By: Chris Miller
Major: Psychology, Minor: Global Health
Whenever I do online research for a project or report, I get distracted – easily. It’s not uncommon for me to find myself having wasted huge chunks of time on Google Trends. Trends, one of about a thousand (last time I checked) features/services offered by Google, gives users info about the search volume of a given topic over time. For instance, if you look up “Northwestern University” on Trends, you’ll see a nifty graph with a tough-to-explain-to-your-grandma peak in March of 2011. Using Trends is an excellent way to waste time while doing web research. What a great feeling, then, to use Trends for something productive.
If you type “breast cancer” into Google Trends, you’ll notice something right off the bat. Every October, without fail, there is a spike in Google searches for the topic. October is breast cancer awareness month, which, (very) apparently, lives up to its name. Between the pink ribbons, the awareness walks and runs, and the collaboration with big-name partners, Breast Cancer Awareness Month catches our attention; awareness campaigns succeed in increasing public knowledge about health concerns. In the case of breast cancer, the campaigns have been known to raise knowledge about treatment and prevention and to raise screening rates. They involve the collaboration between lots of different communities (just ask the football player in pink). Shouldn’t the arts community get in on the action?
And of course they do. The California-based Keep A Breast Foundation is doing an awesome job using art to raise health awareness. One of their coolest initiatives combines painting and three dimensional art. Women who are newly diagnosed with breast cancer are given the opportunity to have plaster casts made of their breasts, before undergoing any surgeries. The casts are then painted by pro artists in cool, creative ways. The women use the casts to document their cancer journeys. In addition, casts are displayed at Keep A Breast events to raise breast cancer awareness. Keep A Breast also recently partnered with street artist Shepard Fairey (I’m guessing maybe you’ve seen this) to bring us the Non-Toxic Revolution, a campaign that uses street-art style work to educate about dangerous toxins associated with breast cancer. Keep A Breast isn’t the only organization to use artwork in raising awareness. There was also the Voices and Visions art exhibit in Lake Oswego, Oregon. The exhibit, at the Lakewood Center for the Arts in Lake Oswego, featured work by artists whose lives had been impacted by breast cancer (survivors, previvors, family members, and friends).
The involvement of the arts community in raising breast cancer awareness extends beyond painting and 3-D art. One of the most unique breast cancer initiatives is the annual Breast Fest Film Festival in Toronto. The fest screens a number of films related to breast cancer. Last year’s film topics ranged from women with breast cancer in the UAE to a Singapore breast cancer survivors’ boat racing team. The fest also includes a speaker series, a comedy show, and (my favorite part) a film contest where the public can submit short films about breast cancer. Several films are chosen by a panel and screened at the fest. The audience votes on the best film. This is such a cool way for all sorts of people to get involved in public health awareness efforts. Breast cancer can also be addressed through theater. Actress ‘Rie Shontel performs in Mama Juggs, a one woman show tackling breast health. Shontel plays four different characters, among them her mother who died of cancer. Mama Juggs will be showing at the Chicago Fringe Festival in Pilsen this September.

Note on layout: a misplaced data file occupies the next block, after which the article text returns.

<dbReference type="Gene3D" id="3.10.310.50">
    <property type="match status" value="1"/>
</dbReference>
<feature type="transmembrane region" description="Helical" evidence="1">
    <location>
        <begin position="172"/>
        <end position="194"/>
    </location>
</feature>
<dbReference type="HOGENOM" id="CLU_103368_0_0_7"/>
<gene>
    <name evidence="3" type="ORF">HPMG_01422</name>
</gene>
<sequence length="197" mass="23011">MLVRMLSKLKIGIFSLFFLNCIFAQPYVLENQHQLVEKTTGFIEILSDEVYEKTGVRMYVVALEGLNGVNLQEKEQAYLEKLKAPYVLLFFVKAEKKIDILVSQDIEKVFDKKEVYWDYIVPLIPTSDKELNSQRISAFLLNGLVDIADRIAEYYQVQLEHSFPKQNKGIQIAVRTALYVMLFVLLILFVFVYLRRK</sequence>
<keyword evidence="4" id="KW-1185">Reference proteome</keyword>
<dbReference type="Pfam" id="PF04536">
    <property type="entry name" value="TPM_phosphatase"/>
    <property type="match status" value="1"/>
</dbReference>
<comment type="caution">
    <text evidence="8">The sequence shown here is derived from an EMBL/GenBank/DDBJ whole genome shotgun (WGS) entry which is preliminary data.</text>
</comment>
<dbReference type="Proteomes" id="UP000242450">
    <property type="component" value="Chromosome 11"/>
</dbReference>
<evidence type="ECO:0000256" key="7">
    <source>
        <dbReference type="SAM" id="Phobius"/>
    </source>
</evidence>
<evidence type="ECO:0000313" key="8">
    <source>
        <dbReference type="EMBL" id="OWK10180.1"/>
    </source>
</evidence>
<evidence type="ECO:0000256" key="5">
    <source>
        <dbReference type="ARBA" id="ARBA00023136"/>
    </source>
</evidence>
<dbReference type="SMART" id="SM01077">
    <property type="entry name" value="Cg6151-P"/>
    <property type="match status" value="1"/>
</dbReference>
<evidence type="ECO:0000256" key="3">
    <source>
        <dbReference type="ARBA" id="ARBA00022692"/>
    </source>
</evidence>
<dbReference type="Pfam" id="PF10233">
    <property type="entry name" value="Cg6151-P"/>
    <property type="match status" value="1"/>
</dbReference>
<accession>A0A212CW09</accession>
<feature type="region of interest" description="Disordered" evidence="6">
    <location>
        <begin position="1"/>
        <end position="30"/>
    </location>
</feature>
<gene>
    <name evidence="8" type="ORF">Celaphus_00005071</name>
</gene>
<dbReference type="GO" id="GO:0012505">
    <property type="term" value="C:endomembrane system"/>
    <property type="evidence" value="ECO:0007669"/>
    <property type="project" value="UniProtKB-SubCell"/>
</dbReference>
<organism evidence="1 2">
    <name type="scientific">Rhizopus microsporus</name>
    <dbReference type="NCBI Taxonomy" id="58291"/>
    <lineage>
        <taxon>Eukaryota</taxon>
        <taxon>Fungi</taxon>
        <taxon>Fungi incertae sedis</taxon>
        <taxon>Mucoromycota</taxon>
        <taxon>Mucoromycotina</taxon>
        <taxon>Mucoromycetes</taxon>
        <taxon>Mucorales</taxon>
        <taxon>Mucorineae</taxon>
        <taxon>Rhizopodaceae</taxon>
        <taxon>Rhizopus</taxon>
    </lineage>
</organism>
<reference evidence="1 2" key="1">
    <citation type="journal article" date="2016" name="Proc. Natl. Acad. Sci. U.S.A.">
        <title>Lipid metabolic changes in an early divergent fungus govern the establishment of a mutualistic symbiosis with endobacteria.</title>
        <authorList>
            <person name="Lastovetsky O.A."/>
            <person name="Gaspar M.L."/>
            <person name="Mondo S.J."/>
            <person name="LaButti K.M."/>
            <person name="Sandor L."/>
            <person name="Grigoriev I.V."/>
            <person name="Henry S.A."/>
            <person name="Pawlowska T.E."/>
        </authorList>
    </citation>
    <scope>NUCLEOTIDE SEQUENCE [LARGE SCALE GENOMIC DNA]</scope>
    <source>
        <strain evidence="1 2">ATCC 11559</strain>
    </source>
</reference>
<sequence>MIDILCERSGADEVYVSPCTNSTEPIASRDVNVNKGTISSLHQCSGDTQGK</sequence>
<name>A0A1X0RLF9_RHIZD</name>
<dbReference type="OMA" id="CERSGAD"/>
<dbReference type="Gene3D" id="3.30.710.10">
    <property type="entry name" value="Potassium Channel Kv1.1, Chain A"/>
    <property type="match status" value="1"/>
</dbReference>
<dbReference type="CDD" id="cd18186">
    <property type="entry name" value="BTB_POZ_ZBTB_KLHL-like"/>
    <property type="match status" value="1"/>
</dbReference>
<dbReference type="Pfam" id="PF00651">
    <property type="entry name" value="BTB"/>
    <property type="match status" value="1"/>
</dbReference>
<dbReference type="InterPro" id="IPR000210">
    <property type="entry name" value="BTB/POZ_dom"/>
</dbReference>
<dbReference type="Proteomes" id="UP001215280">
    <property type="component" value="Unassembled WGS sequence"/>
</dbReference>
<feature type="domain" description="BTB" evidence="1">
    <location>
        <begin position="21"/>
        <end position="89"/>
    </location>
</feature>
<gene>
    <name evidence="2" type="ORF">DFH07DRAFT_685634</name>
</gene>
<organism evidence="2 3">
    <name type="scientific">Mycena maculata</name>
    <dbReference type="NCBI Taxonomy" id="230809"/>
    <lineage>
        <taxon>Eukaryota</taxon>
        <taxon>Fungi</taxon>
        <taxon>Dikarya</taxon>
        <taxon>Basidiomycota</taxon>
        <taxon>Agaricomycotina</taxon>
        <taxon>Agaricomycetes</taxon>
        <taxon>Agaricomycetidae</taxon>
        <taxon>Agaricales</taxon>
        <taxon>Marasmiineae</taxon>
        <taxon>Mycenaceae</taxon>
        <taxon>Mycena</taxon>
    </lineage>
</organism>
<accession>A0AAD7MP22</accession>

You might be wondering where I’m going with all this. Recently, I started a project to look at the ways in which the arts community can be involved in public health. I’m focusing on arts campaigns/initiatives directed at fighting five winnable health battles listed as priorities for the Chicago Department of Public Health (CDPH): tobacco, obesity, teenage/unintended pregnancy, HIV/AIDS, and (you’ll never guess…) breast cancer disparities. In the US, poor people suffer from higher breast cancer mortality rates; Chicago is no different. The breast cancer mortality rate is also higher among black and Hispanic women. And there is no reason why arts campaigns can’t address these disparities. I’ve been meeting with the Commissioner of the CDPH (also a professor at Northwestern) and showing him what I come up with. Potentially (hopefully!), initiatives similar to the ones I’ve talked about will spring up around Chicago. Chicago has one of the biggest, best, and, yes, artsiest arts communities of any city around. Why shouldn’t the windy city’s arts community be part of a unique, refreshing approach to fighting public health battles?